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 Trade Marks

Trade Marks and Branding, a World Apart?

August 9, 2010

In their article earlier this year, the Ipkat drew attention to the fact that there is a marked separation between the worlds of trade marks and branding.

More often than not the two are not addressed collectively, but are rather dealt with by completely separate teams, or even distinct organisations. A creative team might deal with the branding side, whilst the legal department would deal with the trademark considerations.

On the whole this seems acceptable because the teams have different aims. Whilst trademarks are intellectual property rights for protecting a brand, brands themselves are the consumer facing aspect of a business, laden with social and cultural meaning.

However, in my view this divorce between the two disciplines is undesirable, and if someone were to be in possession of deep knowledge about both trade marks and branding, I suspect they would do a far better job for the client.

 Trade Mark Searching

The crucial first step, once the client has an idea of the kind of name or logo that he wants to use for his brand, is to carry out a thorough trade mark search. Without this step, which a number of smaller branding agencies avoid, the rights of a trade mark owner may be infringed, giving rise to potential disputes and in extreme cases the need to re-brand.

However, clients’ choices before they talk to us are often driven by an eagerness to get the ball rolling, by visiting branding agencies or web developers. In fact it is generally far more sensible for them to sort out the specification for their website and their brand name first, ensuring that the money they spend on creative branding is not wasted on material that, in the end, they are unable to use.

When people rush off to branding companies and get logos designed, they often do not realise that existing rights to the name are sometimes only looked at incidentally if at all by smaller branding companies. Many of these have no background in IP, and lack an understanding of the significance of correct name selection and searching.

 Boundaries of the Creative Process

One way to understand this is to consider that creatives work within particular boundaries. Some of these are set by practical considerations such as funding, or the medium used – for example if a logo is being developed for use on mobile devices with a 2 colour display, this will impose constraints on the designer. These boundaries are also affected by the objectives of a particular client, for example they might want to target children and so the use of profanity, alcohol, sex and complex language will not be appropriate.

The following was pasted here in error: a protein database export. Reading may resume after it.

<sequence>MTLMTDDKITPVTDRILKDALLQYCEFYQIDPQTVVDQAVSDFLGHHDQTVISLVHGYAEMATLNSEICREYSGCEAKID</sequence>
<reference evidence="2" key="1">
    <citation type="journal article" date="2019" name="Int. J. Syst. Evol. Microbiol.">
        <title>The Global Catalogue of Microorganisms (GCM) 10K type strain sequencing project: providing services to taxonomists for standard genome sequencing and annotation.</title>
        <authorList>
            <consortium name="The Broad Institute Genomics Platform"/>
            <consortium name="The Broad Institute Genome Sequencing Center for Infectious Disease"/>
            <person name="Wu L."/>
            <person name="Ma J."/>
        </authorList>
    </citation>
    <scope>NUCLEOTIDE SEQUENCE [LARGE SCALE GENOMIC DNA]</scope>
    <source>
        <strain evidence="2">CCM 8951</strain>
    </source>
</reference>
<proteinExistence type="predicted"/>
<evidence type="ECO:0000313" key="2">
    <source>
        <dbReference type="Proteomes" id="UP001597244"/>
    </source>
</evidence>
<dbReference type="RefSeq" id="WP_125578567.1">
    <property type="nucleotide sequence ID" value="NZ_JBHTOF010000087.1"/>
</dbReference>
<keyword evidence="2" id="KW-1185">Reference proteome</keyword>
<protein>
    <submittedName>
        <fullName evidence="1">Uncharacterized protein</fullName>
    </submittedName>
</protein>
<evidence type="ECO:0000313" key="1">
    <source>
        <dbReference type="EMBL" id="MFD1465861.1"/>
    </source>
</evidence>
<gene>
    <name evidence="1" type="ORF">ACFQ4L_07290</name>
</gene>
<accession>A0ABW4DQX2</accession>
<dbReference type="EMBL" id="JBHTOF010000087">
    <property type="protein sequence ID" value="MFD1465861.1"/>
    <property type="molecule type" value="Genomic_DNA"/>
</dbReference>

Increasingly important and often overlooked are the limits imposed on the creative process by the law, and the existence of prior rights. To ignore the implications of these can be devastating to a brand. To properly understand the limits within which they are to operate, creative professionals must be informed not only of the business objectives and practical considerations relevant to their work, but also the consequences of legislation and the registration of prior rights.

 Hybrid lawyers

In Richard Susskind’s book The End of Lawyers, (please see blog here) he discusses how the legal profession is undergoing a fundamental change. One type of lawyer who he predicts will emerge in the future will have knowledge of more than one field. No longer will lawyers specialise only in law, they will have to develop multidisciplinary expertise.

In my view the current separation between branding and trade marks will have to be addressed by practitioners more comfortable with the traditional approach. A deep understanding of branding and related issues will be necessary in future for lawyers to stay competitive, and offer clients a more rounded perspective and better quality advice.

Both branding and trade marking are focused on the need to stand out, to be distinctive and unique. However, if those developing the brand do not understand what this involves in a legal sense, then they risk subjecting their clients to infringement proceedings further down the line. The two fields are interlinked, and should be recognized as such .